Defensively, Quin Snyder favors a two-bigs defense anchored by an elite shot blocker like Rudy Gobert, which is style similar to Frank Vogel’s defense. Quin’s Jazz defense was 3rd in the league last season but just 13th this season. Offensively, Quin Snyder has the Jazz taking and making the second most 3-point shots in the league this season, after leading the league in both last season. Quin is Mike D’Antoni on offense and Frank Vogel on defense.

Rob Pelinka and the Lakers should go all-in to sign Quin Snyder as their next head coach. He has the high-level championship experience both as a player and coach and the X’s and O’s chops superstars James and Davis will respect.

4. Rebuild the Partnership with Rich Paul and Klutch Sports

Once Pelinka has signed Snyder to replace Vogel as the Lakers next head coach, he needs to turn his attention to repairing and rebuilding his alliance with Klutch Sports and getting LeBron James to sign a two-year extension.

While James won’t be eligible to sign an extension until August 4th, Pelinka needs his verbal approval once the season ends so he can move forward with surrounding LeBron and AD with a championship roster when summer starts. Were James unwilling to sign an extension, the Lakers might then be forced to consider trading him in order not to lose him to free agency this summer without getting anything in return. James signing an extension is critical.

The extension James will likely approve would be for two years with a player option for the second year, which would then line up LeBron and AD so their last guaranteed seasons would be 2023–24 with player options for 2024–25. That would then set the Lakers up with maximum cap space and no players under contract for the 2024–25 season, giving them the flexibility to re-sign superstars James and Davis or look for a superstar to replace LeBron James.

Strengthening the alliance with Klutch Sports should be apriority for Pelinka. It not only solidifies the Lakers’ relationship with LeBron and AD but also opens the door for the Lakers to acquire another Klutch Sports superstar.

5. Trade Russell Westbrook to Rockets for John Wall

Once Rob has accepted responsibility for the Lakers’ mess, convinced Jeanie to loosen the purse strings, hired Quin Snyder as the next head coach, and rebuilt the alliance with Klutch Sports, he’s now ready to wheel and deal.

Finding a new home for Russell Westbrook will be Rob Pelinka’s first roster priority and undoubtedly the greatest challenge he will face this summer. The Lakers refused to give up a first round pick to move Russ at the trade deadline. While the Lakers will be hoping to find a trading partner willing to take on Russ’ $47 million expiring contract, their best option could very well be to trade Westbrook and a first round draft pick to the Rockets for John Wall.

The Lakers are not interested in waiving and stretching Russell Westbrook. While Rob will try to find a team willing to trade the valuable players with multiple year contracts in return for Russ, the Lakers may still strike out. There’s also no question that replacing Westbrook with Wall will be ‘addition by subtraction’ since Wall can at least be counted on to play under control and not create the chaotic rollercoaster ride Russ inevitably turns games into.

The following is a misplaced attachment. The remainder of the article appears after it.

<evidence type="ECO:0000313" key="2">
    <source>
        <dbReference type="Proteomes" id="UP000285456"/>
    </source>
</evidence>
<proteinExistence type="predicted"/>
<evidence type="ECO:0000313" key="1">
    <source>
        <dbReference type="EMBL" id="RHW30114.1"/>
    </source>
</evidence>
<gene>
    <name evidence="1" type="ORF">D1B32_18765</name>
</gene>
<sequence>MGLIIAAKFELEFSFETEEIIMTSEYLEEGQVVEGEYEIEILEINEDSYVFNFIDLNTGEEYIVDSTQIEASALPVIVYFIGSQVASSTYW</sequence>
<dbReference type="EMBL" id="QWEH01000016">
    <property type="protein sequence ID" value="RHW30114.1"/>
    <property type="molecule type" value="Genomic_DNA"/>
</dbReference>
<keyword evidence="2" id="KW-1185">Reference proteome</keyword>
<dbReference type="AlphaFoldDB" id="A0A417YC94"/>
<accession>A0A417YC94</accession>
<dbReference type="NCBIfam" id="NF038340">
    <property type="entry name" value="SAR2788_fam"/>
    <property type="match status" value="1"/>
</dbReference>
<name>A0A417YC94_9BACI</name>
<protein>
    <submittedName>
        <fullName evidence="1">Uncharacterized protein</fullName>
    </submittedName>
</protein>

The first roster move Rob Pelinka has to make this summer is trading Russell Westbrook. Rob should be willing to give up one of the Lakers’ two first round picks to get a team to take Russell Westbrook’s $47 million expiring contract.

6. Trade THT, Nunn, and Pick for Stretch Five Center

The Lakers are at a critical crossroads where the decisions they make this summer will not only impact next season but could also affect the transition of the team once LeBron James retires and the success of post-LeBron future.

The last three years, the Lakers alternated between two-bigs lineups with traditional low post centers like JaVale McGee or Dwight Howard and small-ball-on-steroids lineups with Anthony Davis or LeBron James as stretch fives. Considering how the Lakers’ size challenged lineups have been getting killed in the paint and on the boards and the persistent injuries to James and Davis, the Lakers should seriously consider returning to the two-bigs formula.

Rather than bringing in another traditional low post center, the Lakers should look to for a center with the size to protect the rim, the bulk to handle power centers like Embiid and Jokic, and the shooting stroke to stretch defenses. Adding a modern center like Christian Wood or Myles Turner would enable the Lakers to be able to play big or small. It would also give them the ability to have an elite shot blocker on the court for all 48 minutes of the game.

Considering the injuries that have derailed this and last season’s teams, the Lakers might want to rethink their front court and look to trade for a modern stretch five center who can both protect the rim and stretch defenses.

If you enjoyed this article and want to share your ideas and comments with other Lakers fans, please join us at Lakerholics.Com.

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LakerTom

LakerTom

Lakers fanatic since 1971 when team traded for Wilt Chamberlain. Founder, editor, and publisher of Lakerholics.com, a community for smart informed Lakers fans.